“We learned about a man who got killed today,” a kindergarten boy solemnly informed me Friday afternoon. We were waiting in the cafeteria to board buses at dismissal time. The day before, he had been all excited about his train book he had checked out from the library. But now things had gotten serious.
I wasn’t sure how to respond.
“Martin Luther King,” the little girl next to him nodded.
“Oh,” I said, somewhat relieved. I don’t know why that made it better – that it was a man who was killed years ago instead of hours ago. Time shouldn’t make it less disturbing, should it?
“No one liked what he said, his speeches,” the boy went on, “so the police killed him.”
“Wait a second!” I said, as gently as I could, “The police did not kill him. A bad man did. And lots of people did like his speeches.”
“Okay,” the boy said. He didn’t seem very concerned with the details. But he patted me on the arm because he could see that I did care.
By then it was time to board the bus, so the conversation was over.
The day before, I had been talking about courage with my 5th graders. They had to rank 5 pictures from lowest to highest on how much courage they felt was being demonstrated in each image. There was disagreement about the ranking of a picture that showed a Selma protest march. Before ranking, the students had set some criteria for courage, one of which was that the person chose to perform that action not knowing if the outcome would be harmful to him or her.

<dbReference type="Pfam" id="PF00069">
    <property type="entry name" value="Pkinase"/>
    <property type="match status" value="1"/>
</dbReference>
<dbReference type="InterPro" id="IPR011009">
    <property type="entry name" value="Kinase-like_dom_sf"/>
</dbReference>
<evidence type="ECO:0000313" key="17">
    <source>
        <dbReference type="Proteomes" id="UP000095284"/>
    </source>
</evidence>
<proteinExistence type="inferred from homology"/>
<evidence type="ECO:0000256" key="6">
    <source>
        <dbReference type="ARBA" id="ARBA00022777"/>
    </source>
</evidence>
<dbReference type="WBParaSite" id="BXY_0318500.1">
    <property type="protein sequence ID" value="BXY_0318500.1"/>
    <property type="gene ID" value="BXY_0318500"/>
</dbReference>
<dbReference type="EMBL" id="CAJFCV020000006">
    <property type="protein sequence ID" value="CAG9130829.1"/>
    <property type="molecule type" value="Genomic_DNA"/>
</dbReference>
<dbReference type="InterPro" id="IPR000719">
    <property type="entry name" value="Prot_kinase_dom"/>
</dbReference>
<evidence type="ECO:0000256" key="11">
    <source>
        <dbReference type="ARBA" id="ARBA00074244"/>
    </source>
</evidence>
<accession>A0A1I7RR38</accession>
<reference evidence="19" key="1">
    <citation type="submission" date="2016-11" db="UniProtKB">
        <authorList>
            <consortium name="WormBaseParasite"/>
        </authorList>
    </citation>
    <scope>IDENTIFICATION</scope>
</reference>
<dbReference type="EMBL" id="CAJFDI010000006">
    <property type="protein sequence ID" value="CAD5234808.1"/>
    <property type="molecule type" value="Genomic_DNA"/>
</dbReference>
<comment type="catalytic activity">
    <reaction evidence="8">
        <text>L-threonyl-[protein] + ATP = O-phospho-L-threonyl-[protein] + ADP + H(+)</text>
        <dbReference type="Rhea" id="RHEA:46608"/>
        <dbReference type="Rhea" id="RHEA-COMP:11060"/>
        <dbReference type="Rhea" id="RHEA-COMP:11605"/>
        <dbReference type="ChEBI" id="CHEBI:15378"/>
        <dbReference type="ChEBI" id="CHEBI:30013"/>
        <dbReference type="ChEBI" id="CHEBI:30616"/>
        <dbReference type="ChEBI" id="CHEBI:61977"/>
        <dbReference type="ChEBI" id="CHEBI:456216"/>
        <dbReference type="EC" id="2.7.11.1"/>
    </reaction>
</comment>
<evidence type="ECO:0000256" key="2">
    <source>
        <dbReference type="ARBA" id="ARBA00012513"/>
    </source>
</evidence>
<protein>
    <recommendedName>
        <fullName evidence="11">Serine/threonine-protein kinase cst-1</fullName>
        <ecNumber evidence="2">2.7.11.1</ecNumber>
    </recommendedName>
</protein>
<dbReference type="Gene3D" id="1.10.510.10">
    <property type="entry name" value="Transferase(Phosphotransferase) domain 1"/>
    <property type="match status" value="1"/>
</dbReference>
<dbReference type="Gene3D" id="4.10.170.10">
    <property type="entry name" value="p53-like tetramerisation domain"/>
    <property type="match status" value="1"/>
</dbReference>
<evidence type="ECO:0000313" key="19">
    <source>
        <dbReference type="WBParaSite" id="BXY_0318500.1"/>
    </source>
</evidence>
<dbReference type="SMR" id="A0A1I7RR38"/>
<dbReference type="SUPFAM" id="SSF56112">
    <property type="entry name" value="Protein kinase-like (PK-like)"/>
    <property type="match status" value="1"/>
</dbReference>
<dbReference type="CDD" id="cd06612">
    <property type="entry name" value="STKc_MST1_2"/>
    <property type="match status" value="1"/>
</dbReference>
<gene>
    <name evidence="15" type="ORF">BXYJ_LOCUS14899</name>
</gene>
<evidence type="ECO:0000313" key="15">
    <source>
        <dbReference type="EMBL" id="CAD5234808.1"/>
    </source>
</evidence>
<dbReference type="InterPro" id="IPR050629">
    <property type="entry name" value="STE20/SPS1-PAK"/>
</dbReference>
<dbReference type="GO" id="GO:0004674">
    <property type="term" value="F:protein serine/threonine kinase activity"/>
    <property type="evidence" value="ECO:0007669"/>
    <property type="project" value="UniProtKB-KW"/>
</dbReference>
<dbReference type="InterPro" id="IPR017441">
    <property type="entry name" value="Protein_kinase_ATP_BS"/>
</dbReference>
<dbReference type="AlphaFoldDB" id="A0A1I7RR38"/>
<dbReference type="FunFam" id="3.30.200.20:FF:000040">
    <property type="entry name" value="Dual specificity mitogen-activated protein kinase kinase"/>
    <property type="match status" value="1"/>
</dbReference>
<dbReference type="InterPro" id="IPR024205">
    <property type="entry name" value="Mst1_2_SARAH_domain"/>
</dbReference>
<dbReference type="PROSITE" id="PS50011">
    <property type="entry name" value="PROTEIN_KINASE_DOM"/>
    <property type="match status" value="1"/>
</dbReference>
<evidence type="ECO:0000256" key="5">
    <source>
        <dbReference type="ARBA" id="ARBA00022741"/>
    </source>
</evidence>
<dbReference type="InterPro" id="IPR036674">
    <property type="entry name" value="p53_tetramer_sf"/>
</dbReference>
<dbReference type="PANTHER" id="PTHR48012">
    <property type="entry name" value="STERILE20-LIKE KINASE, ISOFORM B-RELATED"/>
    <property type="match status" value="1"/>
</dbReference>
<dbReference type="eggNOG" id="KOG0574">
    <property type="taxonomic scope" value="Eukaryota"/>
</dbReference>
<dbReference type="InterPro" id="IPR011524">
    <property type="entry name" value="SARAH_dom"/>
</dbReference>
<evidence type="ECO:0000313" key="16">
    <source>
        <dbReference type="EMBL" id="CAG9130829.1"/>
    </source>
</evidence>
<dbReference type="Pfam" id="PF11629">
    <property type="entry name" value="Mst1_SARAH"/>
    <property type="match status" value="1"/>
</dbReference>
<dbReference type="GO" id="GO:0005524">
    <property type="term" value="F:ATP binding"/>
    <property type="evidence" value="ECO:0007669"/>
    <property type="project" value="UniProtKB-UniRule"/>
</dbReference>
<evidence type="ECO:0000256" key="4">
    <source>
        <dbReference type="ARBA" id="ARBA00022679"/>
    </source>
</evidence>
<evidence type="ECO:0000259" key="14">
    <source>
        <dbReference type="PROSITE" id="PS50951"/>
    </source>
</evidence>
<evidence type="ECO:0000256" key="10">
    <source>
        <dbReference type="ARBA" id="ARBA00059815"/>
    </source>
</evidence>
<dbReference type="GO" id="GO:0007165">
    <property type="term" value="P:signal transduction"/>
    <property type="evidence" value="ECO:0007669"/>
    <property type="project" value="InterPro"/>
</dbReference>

“I ranked it high because they were marching for their civil rights,” one student said.
“But they didn’t have a choice!” one student exclaimed.
“What do you mean?” I asked.
“They weren’t getting treated right, so they had to march. It wasn’t their choice, so it’s not courage!”
I tried to wrap my mind around this interesting logic and a few of us did our best to explain the situation – which the student admitted he didn’t know very much about.
“Well, and plus, they didn’t have to worry about being harmed because we have the right to protest, don’t we?” he asked.
Wow, I thought. This had obviously not been covered in his history class.
Ironically, our entire conversation had been brought about because we just finished reading The Giver, a book about a dystopian society where only one person holds all of the memories of the past – the good and the bad. We had talked about the importance of keeping even horrible memories because we learn from them. Yet here we were struggling to understand the importance of historical moments that are already starting to fade as newer generations tell the story with less and less detail.
I am worried. Every time I read The Giver with a class, I try to get across the message that, even though it’s fictional, it is not entirely unrealistic. People are willing to give up many freedoms to ensure safety – especially if they have no experience in having their rights taken away. I don’t want to be an alarmist, and I don’t want to send my students to bed with nightmares about atrocities from the past (or even the present). But I worry that we assume that rights that have been won can never be lost, and underestimate the incredible courage and strength it takes to capture and retain our tenuous freedom.
I’m sorry that I was relieved when I found out my student was talking about the murder of Martin Luther King, Jr. We should all be just as angry and horrified today as those who mourned when it happened. We need to feel the pain of his death so acutely that we will not allow those circumstances to ever develop again. I feel, especially in our country this week, that we are at an important crossroad and we desperately need the wisdom of the people who understand what it really means to live in, “The Land of the Free.”